You have always been able to attend the Bury St Edmunds Employment Tribunal Office to view decisions made in the English and Welsh Employment Tribunals. You attended in person and paid a fee, whereas Employment Appeal Tribunals decisions have been available online, for free for some time. There was always some criticism about the accessibility of that Employment Tribunal information so the Ministry of Justice have worked towards a new system publication.
Presently there are a number of decisions available from 2015 onwards. Future Employment Tribunal decisions will be uploaded onto this website. The contents is of course searchable and as this new database gets used the more linked somebody’s name, including an employer’s, will be with the decision that may affect them.
There has always been a risk of adverse publicity for an employer: Employment Tribunals have always been held in public but this new development must increase the risk of adverse publicity? If I was an employer I might also have concerns about the content of judgments becoming searchable (dirty laundry being aired). This is bound to encourage early settlement of cases and make employers particularly twitchy regarding discrimination claims, which, of course, may be taken entirely out of context. Will anyone compile statistics or patterns about businesses involved in the employment tribunals to ‘name and shame’?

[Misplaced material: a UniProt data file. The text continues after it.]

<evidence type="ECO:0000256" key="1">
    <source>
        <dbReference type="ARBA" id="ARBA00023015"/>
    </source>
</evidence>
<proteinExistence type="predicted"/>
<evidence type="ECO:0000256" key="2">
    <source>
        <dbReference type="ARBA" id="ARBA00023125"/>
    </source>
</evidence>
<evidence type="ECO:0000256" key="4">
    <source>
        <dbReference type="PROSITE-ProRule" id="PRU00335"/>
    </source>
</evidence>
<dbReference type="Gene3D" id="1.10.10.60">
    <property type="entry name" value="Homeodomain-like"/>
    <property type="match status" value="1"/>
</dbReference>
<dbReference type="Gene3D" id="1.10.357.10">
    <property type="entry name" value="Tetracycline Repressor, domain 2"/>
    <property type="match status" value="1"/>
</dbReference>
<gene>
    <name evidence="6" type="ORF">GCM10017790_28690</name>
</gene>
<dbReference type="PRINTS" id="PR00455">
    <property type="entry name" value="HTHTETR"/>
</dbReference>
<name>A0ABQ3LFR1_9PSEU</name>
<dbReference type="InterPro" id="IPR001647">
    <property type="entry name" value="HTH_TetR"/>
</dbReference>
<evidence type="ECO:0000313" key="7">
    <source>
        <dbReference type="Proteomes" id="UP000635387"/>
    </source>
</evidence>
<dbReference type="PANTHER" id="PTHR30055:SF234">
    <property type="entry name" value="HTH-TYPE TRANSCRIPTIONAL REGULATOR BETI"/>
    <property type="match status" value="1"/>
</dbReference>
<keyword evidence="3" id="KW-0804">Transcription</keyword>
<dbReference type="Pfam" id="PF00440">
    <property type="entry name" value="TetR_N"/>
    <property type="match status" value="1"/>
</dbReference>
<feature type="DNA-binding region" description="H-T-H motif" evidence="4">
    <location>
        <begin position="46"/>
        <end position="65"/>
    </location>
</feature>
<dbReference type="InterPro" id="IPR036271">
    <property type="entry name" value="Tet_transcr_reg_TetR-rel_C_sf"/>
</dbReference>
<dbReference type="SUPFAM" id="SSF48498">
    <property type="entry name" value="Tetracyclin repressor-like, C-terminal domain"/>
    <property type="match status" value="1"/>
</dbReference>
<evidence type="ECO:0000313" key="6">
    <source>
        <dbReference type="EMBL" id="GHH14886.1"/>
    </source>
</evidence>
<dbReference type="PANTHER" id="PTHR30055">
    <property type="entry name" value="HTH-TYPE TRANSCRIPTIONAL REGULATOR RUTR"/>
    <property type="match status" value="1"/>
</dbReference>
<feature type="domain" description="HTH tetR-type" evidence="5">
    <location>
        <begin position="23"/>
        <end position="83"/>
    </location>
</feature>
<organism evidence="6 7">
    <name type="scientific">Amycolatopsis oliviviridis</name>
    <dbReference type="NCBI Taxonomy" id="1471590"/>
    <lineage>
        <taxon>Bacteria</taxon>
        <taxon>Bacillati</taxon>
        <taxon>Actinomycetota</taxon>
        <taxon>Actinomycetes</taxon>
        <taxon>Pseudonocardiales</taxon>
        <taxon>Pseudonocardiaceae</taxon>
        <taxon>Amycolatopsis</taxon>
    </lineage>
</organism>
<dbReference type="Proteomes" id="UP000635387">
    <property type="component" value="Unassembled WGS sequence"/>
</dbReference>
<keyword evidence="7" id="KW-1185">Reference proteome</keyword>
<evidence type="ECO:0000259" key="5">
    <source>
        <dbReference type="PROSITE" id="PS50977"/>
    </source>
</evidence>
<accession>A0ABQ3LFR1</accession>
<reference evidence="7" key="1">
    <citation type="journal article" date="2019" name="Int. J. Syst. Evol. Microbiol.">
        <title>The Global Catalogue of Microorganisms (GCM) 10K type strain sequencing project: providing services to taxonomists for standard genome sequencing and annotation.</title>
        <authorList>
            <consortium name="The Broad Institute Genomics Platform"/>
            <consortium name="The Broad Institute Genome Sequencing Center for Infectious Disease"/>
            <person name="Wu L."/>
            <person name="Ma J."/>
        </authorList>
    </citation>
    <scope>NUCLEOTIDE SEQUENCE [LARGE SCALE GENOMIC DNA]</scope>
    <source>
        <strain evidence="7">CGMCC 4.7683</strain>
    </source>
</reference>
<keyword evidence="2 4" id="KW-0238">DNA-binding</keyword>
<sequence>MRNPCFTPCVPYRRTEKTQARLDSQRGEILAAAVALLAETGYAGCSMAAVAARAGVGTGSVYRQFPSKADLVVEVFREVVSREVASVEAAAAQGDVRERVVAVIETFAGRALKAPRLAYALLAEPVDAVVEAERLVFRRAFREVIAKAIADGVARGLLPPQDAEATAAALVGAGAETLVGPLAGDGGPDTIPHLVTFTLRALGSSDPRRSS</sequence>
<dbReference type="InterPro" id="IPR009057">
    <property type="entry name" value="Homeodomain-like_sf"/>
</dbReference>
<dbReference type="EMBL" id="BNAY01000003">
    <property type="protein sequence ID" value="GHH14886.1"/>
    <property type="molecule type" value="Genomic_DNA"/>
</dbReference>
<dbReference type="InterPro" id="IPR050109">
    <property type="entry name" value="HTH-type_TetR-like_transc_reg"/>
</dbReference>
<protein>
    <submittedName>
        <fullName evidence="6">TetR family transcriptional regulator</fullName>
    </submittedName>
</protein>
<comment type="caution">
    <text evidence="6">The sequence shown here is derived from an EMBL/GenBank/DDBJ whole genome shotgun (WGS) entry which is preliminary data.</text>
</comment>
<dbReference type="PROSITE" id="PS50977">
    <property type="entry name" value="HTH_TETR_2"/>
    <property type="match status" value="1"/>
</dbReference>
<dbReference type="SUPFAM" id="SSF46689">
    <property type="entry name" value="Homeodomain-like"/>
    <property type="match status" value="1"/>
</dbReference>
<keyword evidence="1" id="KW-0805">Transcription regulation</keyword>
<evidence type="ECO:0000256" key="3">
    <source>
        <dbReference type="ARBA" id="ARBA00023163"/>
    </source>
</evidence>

On the flip side it would now be possible, on recruitment, to search against an employee’s name to discover if they have had a history with a former employer. An employer doing so would need to be very careful that they weren’t blacklisting an employee, which would be illegal, and detrimental treatment.
Litigants in person having more access to information about what really goes on in tribunal might dampen down unrealistic expectations in relation to how much money they might receive. If they can see the sums of money that are ordinarily awarded in Tribunal Claims, the myth that they are going to receive significant sums might be countered.